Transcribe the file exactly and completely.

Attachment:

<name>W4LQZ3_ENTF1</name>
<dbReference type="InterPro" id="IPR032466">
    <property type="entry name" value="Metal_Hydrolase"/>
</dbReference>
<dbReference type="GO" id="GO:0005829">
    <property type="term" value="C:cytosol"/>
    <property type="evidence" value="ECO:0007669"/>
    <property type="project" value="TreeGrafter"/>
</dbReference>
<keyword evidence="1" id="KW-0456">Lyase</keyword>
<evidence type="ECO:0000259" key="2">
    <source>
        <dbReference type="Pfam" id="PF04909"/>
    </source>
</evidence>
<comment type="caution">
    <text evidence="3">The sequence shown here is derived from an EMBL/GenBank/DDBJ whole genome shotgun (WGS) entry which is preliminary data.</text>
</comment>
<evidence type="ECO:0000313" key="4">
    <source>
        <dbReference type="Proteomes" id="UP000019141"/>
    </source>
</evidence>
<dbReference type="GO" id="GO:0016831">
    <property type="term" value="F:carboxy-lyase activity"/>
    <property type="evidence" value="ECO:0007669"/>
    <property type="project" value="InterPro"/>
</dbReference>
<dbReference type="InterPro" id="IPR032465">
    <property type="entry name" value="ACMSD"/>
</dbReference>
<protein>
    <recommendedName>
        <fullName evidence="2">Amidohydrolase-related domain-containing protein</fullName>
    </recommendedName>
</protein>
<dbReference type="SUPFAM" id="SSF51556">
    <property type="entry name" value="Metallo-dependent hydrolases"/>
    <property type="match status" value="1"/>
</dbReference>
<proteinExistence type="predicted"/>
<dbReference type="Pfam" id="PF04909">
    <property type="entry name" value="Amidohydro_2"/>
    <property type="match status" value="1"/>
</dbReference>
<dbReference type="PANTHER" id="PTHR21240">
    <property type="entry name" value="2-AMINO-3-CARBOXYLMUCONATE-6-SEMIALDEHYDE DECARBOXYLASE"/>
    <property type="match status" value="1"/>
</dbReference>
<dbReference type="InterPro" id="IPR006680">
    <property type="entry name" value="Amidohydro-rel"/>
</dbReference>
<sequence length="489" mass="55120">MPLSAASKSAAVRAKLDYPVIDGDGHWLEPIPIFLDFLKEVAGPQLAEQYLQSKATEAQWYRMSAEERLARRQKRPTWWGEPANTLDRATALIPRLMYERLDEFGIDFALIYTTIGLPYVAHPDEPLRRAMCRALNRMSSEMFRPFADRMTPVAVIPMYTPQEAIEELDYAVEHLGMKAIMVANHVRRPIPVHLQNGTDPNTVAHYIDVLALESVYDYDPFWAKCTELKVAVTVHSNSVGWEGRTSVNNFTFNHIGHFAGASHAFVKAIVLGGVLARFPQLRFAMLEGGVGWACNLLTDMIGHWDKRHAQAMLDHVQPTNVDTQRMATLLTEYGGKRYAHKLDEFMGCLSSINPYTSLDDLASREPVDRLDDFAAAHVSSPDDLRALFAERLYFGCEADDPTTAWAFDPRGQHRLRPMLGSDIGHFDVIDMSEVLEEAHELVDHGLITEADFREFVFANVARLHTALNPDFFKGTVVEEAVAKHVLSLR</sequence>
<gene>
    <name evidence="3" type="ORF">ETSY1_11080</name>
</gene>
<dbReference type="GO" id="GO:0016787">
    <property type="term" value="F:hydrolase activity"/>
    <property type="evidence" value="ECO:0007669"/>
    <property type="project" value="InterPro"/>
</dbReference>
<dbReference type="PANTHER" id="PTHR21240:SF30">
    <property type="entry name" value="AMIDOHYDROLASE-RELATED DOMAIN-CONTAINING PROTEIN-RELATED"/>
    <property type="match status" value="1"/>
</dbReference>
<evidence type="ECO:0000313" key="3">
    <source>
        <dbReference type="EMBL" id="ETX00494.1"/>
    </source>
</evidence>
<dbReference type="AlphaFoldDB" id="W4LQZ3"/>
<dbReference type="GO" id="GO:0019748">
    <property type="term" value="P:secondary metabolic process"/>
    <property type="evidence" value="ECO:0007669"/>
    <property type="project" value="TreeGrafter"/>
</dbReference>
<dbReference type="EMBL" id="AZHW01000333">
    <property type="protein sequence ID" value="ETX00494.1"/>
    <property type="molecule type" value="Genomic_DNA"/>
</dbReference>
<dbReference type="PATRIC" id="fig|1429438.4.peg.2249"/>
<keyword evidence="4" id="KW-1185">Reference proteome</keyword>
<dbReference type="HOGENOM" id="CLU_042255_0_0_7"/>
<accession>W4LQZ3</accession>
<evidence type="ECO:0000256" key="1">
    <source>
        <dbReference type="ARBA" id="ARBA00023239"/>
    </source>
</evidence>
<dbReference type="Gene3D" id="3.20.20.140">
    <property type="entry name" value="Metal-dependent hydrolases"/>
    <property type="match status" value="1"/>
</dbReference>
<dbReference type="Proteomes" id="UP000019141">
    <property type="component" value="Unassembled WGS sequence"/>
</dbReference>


<name>W4LQZ3_ENTF1</name>
<dbReference type="InterPro" id="IPR032466">
    <property type="entry name" value="Metal_Hydrolase"/>
</dbReference>
<dbReference type="GO" id="GO:0005829">
    <property type="term" value="C:cytosol"/>
    <property type="evidence" value="ECO:0007669"/>
    <property type="project" value="TreeGrafter"/>
</dbReference>
<keyword evidence="1" id="KW-0456">Lyase</keyword>
<evidence type="ECO:0000259" key="2">
    <source>
        <dbReference type="Pfam" id="PF04909"/>
    </source>
</evidence>
<comment type="caution">
    <text evidence="3">The sequence shown here is derived from an EMBL/GenBank/DDBJ whole genome shotgun (WGS) entry which is preliminary data.</text>
</comment>
<evidence type="ECO:0000313" key="4">
    <source>
        <dbReference type="Proteomes" id="UP000019141"/>
    </source>
</evidence>
<dbReference type="GO" id="GO:0016831">
    <property type="term" value="F:carboxy-lyase activity"/>
    <property type="evidence" value="ECO:0007669"/>
    <property type="project" value="InterPro"/>
</dbReference>
<dbReference type="InterPro" id="IPR032465">
    <property type="entry name" value="ACMSD"/>
</dbReference>
<protein>
    <recommendedName>
        <fullName evidence="2">Amidohydrolase-related domain-containing protein</fullName>
    </recommendedName>
</protein>
<dbReference type="SUPFAM" id="SSF51556">
    <property type="entry name" value="Metallo-dependent hydrolases"/>
    <property type="match status" value="1"/>
</dbReference>
<proteinExistence type="predicted"/>
<dbReference type="Pfam" id="PF04909">
    <property type="entry name" value="Amidohydro_2"/>
    <property type="match status" value="1"/>
</dbReference>
<dbReference type="PANTHER" id="PTHR21240">
    <property type="entry name" value="2-AMINO-3-CARBOXYLMUCONATE-6-SEMIALDEHYDE DECARBOXYLASE"/>
    <property type="match status" value="1"/>
</dbReference>
<dbReference type="InterPro" id="IPR006680">
    <property type="entry name" value="Amidohydro-rel"/>
</dbReference>
<sequence length="489" mass="55120">MPLSAASKSAAVRAKLDYPVIDGDGHWLEPIPIFLDFLKEVAGPQLAEQYLQSKATEAQWYRMSAEERLARRQKRPTWWGEPANTLDRATALIPRLMYERLDEFGIDFALIYTTIGLPYVAHPDEPLRRAMCRALNRMSSEMFRPFADRMTPVAVIPMYTPQEAIEELDYAVEHLGMKAIMVANHVRRPIPVHLQNGTDPNTVAHYIDVLALESVYDYDPFWAKCTELKVAVTVHSNSVGWEGRTSVNNFTFNHIGHFAGASHAFVKAIVLGGVLARFPQLRFAMLEGGVGWACNLLTDMIGHWDKRHAQAMLDHVQPTNVDTQRMATLLTEYGGKRYAHKLDEFMGCLSSINPYTSLDDLASREPVDRLDDFAAAHVSSPDDLRALFAERLYFGCEADDPTTAWAFDPRGQHRLRPMLGSDIGHFDVIDMSEVLEEAHELVDHGLITEADFREFVFANVARLHTALNPDFFKGTVVEEAVAKHVLSLR</sequence>
<gene>
    <name evidence="3" type="ORF">ETSY1_11080</name>
</gene>
<dbReference type="GO" id="GO:0016787">
    <property type="term" value="F:hydrolase activity"/>
    <property type="evidence" value="ECO:0007669"/>
    <property type="project" value="InterPro"/>
</dbReference>
<dbReference type="PANTHER" id="PTHR21240:SF30">
    <property type="entry name" value="AMIDOHYDROLASE-RELATED DOMAIN-CONTAINING PROTEIN-RELATED"/>
    <property type="match status" value="1"/>
</dbReference>
<evidence type="ECO:0000313" key="3">
    <source>
        <dbReference type="EMBL" id="ETX00494.1"/>
    </source>
</evidence>
<dbReference type="AlphaFoldDB" id="W4LQZ3"/>
<dbReference type="GO" id="GO:0019748">
    <property type="term" value="P:secondary metabolic process"/>
    <property type="evidence" value="ECO:0007669"/>
    <property type="project" value="TreeGrafter"/>
</dbReference>
<dbReference type="EMBL" id="AZHW01000333">
    <property type="protein sequence ID" value="ETX00494.1"/>
    <property type="molecule type" value="Genomic_DNA"/>
</dbReference>
<dbReference type="PATRIC" id="fig|1429438.4.peg.2249"/>
<keyword evidence="4" id="KW-1185">Reference proteome</keyword>
<dbReference type="HOGENOM" id="CLU_042255_0_0_7"/>
<accession>W4LQZ3</accession>
<evidence type="ECO:0000256" key="1">
    <source>
        <dbReference type="ARBA" id="ARBA00023239"/>
    </source>
</evidence>
<dbReference type="Gene3D" id="3.20.20.140">
    <property type="entry name" value="Metal-dependent hydrolases"/>
    <property type="match status" value="1"/>
</dbReference>
<dbReference type="Proteomes" id="UP000019141">
    <property type="component" value="Unassembled WGS sequence"/>
</dbReference>